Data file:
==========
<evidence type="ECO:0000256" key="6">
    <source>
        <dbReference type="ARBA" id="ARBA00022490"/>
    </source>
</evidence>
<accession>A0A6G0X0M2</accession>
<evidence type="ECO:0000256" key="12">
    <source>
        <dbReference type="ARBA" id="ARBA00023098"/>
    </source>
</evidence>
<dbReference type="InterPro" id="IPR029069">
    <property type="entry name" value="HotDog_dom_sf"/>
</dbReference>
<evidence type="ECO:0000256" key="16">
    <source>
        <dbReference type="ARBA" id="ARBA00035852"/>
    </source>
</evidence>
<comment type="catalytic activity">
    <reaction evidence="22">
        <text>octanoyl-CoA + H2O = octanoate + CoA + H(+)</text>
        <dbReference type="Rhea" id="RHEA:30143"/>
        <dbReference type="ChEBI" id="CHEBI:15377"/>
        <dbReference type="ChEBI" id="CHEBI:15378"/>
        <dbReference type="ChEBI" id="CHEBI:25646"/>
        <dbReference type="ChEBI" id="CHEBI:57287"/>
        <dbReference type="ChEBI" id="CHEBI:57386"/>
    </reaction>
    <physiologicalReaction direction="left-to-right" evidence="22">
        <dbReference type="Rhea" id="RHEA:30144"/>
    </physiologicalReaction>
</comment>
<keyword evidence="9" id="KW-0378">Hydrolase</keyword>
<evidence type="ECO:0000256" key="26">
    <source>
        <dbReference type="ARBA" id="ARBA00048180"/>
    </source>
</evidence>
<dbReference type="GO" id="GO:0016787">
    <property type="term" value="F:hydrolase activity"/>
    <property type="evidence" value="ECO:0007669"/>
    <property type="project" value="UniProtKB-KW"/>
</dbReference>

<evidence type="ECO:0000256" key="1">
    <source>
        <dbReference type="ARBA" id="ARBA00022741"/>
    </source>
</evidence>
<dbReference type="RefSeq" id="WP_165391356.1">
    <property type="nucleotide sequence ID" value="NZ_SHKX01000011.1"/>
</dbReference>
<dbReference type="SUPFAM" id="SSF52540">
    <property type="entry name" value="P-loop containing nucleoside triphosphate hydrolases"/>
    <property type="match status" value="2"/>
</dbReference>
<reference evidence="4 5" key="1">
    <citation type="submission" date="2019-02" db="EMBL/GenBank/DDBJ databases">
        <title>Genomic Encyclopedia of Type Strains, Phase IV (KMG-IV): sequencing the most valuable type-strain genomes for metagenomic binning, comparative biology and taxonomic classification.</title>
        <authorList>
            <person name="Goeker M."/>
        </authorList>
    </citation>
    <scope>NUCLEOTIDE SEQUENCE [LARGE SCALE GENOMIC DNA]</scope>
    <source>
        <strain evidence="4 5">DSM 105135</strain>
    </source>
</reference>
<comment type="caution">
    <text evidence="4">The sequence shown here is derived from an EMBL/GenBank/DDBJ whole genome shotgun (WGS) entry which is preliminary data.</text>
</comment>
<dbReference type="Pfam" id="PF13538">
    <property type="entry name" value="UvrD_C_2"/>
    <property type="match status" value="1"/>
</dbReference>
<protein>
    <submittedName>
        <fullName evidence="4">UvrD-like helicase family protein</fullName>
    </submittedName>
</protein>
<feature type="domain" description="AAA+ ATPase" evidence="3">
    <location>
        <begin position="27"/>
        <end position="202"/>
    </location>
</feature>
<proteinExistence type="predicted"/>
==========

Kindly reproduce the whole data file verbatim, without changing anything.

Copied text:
<evidence type="ECO:0000256" key="6">
    <source>
        <dbReference type="ARBA" id="ARBA00022490"/>
    </source>
</evidence>
<accession>A0A6G0X0M2</accession>
<evidence type="ECO:0000256" key="12">
    <source>
        <dbReference type="ARBA" id="ARBA00023098"/>
    </source>
</evidence>
<dbReference type="InterPro" id="IPR029069">
    <property type="entry name" value="HotDog_dom_sf"/>
</dbReference>
<evidence type="ECO:0000256" key="16">
    <source>
        <dbReference type="ARBA" id="ARBA00035852"/>
    </source>
</evidence>
<comment type="catalytic activity">
    <reaction evidence="22">
        <text>octanoyl-CoA + H2O = octanoate + CoA + H(+)</text>
        <dbReference type="Rhea" id="RHEA:30143"/>
        <dbReference type="ChEBI" id="CHEBI:15377"/>
        <dbReference type="ChEBI" id="CHEBI:15378"/>
        <dbReference type="ChEBI" id="CHEBI:25646"/>
        <dbReference type="ChEBI" id="CHEBI:57287"/>
        <dbReference type="ChEBI" id="CHEBI:57386"/>
    </reaction>
    <physiologicalReaction direction="left-to-right" evidence="22">
        <dbReference type="Rhea" id="RHEA:30144"/>
    </physiologicalReaction>
</comment>
<keyword evidence="9" id="KW-0378">Hydrolase</keyword>
<evidence type="ECO:0000256" key="26">
    <source>
        <dbReference type="ARBA" id="ARBA00048180"/>
    </source>
</evidence>
<dbReference type="GO" id="GO:0016787">
    <property type="term" value="F:hydrolase activity"/>
    <property type="evidence" value="ECO:0007669"/>
    <property type="project" value="UniProtKB-KW"/>
</dbReference>

<evidence type="ECO:0000256" key="1">
    <source>
        <dbReference type="ARBA" id="ARBA00022741"/>
    </source>
</evidence>
<dbReference type="RefSeq" id="WP_165391356.1">
    <property type="nucleotide sequence ID" value="NZ_SHKX01000011.1"/>
</dbReference>
<dbReference type="SUPFAM" id="SSF52540">
    <property type="entry name" value="P-loop containing nucleoside triphosphate hydrolases"/>
    <property type="match status" value="2"/>
</dbReference>
<reference evidence="4 5" key="1">
    <citation type="submission" date="2019-02" db="EMBL/GenBank/DDBJ databases">
        <title>Genomic Encyclopedia of Type Strains, Phase IV (KMG-IV): sequencing the most valuable type-strain genomes for metagenomic binning, comparative biology and taxonomic classification.</title>
        <authorList>
            <person name="Goeker M."/>
        </authorList>
    </citation>
    <scope>NUCLEOTIDE SEQUENCE [LARGE SCALE GENOMIC DNA]</scope>
    <source>
        <strain evidence="4 5">DSM 105135</strain>
    </source>
</reference>
<comment type="caution">
    <text evidence="4">The sequence shown here is derived from an EMBL/GenBank/DDBJ whole genome shotgun (WGS) entry which is preliminary data.</text>
</comment>
<dbReference type="Pfam" id="PF13538">
    <property type="entry name" value="UvrD_C_2"/>
    <property type="match status" value="1"/>
</dbReference>
<protein>
    <submittedName>
        <fullName evidence="4">UvrD-like helicase family protein</fullName>
    </submittedName>
</protein>
<feature type="domain" description="AAA+ ATPase" evidence="3">
    <location>
        <begin position="27"/>
        <end position="202"/>
    </location>
</feature>
<proteinExistence type="predicted"/>